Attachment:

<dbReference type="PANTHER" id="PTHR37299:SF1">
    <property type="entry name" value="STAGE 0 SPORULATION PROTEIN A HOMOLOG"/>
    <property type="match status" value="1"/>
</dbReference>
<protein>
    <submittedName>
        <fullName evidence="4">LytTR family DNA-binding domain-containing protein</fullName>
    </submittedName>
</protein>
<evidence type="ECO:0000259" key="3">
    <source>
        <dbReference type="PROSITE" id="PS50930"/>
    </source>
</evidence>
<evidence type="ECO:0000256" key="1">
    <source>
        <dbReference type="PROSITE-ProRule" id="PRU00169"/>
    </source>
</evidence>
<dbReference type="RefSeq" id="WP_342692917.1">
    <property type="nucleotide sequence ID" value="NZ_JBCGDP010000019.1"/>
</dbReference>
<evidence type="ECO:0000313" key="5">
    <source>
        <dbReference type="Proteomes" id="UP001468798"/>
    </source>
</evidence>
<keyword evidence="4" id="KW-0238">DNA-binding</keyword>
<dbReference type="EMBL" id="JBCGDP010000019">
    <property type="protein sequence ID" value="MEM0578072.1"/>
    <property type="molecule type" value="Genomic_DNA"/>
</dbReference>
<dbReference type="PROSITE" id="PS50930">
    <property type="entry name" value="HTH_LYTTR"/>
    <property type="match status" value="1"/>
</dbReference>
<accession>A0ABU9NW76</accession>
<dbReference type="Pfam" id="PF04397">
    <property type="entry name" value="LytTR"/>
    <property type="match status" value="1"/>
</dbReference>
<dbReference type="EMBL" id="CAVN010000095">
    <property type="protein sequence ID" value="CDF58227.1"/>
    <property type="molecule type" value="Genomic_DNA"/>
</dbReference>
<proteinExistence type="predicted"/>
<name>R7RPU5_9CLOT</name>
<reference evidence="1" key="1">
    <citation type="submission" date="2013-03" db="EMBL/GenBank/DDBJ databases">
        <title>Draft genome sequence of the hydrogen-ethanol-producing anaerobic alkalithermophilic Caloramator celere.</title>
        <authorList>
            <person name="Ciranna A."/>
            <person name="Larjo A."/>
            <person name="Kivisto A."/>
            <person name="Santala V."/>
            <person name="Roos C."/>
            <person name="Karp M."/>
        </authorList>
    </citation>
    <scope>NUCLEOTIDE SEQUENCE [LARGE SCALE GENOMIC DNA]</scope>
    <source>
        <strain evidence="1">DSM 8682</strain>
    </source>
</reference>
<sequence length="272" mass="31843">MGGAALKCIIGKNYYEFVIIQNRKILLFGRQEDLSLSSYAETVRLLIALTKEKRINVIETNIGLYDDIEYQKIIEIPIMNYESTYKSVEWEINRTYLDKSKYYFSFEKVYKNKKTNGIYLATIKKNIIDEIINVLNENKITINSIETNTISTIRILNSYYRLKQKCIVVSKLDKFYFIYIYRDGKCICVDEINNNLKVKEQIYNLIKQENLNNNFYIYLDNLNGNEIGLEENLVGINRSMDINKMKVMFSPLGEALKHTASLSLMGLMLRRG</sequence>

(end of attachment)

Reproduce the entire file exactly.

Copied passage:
<dbReference type="PANTHER" id="PTHR37299:SF1">
    <property type="entry name" value="STAGE 0 SPORULATION PROTEIN A HOMOLOG"/>
    <property type="match status" value="1"/>
</dbReference>
<protein>
    <submittedName>
        <fullName evidence="4">LytTR family DNA-binding domain-containing protein</fullName>
    </submittedName>
</protein>
<evidence type="ECO:0000259" key="3">
    <source>
        <dbReference type="PROSITE" id="PS50930"/>
    </source>
</evidence>
<evidence type="ECO:0000256" key="1">
    <source>
        <dbReference type="PROSITE-ProRule" id="PRU00169"/>
    </source>
</evidence>
<dbReference type="RefSeq" id="WP_342692917.1">
    <property type="nucleotide sequence ID" value="NZ_JBCGDP010000019.1"/>
</dbReference>
<evidence type="ECO:0000313" key="5">
    <source>
        <dbReference type="Proteomes" id="UP001468798"/>
    </source>
</evidence>
<keyword evidence="4" id="KW-0238">DNA-binding</keyword>
<dbReference type="EMBL" id="JBCGDP010000019">
    <property type="protein sequence ID" value="MEM0578072.1"/>
    <property type="molecule type" value="Genomic_DNA"/>
</dbReference>
<dbReference type="PROSITE" id="PS50930">
    <property type="entry name" value="HTH_LYTTR"/>
    <property type="match status" value="1"/>
</dbReference>
<accession>A0ABU9NW76</accession>
<dbReference type="Pfam" id="PF04397">
    <property type="entry name" value="LytTR"/>
    <property type="match status" value="1"/>
</dbReference>
<dbReference type="EMBL" id="CAVN010000095">
    <property type="protein sequence ID" value="CDF58227.1"/>
    <property type="molecule type" value="Genomic_DNA"/>
</dbReference>
<proteinExistence type="predicted"/>
<name>R7RPU5_9CLOT</name>
<reference evidence="1" key="1">
    <citation type="submission" date="2013-03" db="EMBL/GenBank/DDBJ databases">
        <title>Draft genome sequence of the hydrogen-ethanol-producing anaerobic alkalithermophilic Caloramator celere.</title>
        <authorList>
            <person name="Ciranna A."/>
            <person name="Larjo A."/>
            <person name="Kivisto A."/>
            <person name="Santala V."/>
            <person name="Roos C."/>
            <person name="Karp M."/>
        </authorList>
    </citation>
    <scope>NUCLEOTIDE SEQUENCE [LARGE SCALE GENOMIC DNA]</scope>
    <source>
        <strain evidence="1">DSM 8682</strain>
    </source>
</reference>
<sequence length="272" mass="31843">MGGAALKCIIGKNYYEFVIIQNRKILLFGRQEDLSLSSYAETVRLLIALTKEKRINVIETNIGLYDDIEYQKIIEIPIMNYESTYKSVEWEINRTYLDKSKYYFSFEKVYKNKKTNGIYLATIKKNIIDEIINVLNENKITINSIETNTISTIRILNSYYRLKQKCIVVSKLDKFYFIYIYRDGKCICVDEINNNLKVKEQIYNLIKQENLNNNFYIYLDNLNGNEIGLEENLVGINRSMDINKMKVMFSPLGEALKHTASLSLMGLMLRRG</sequence>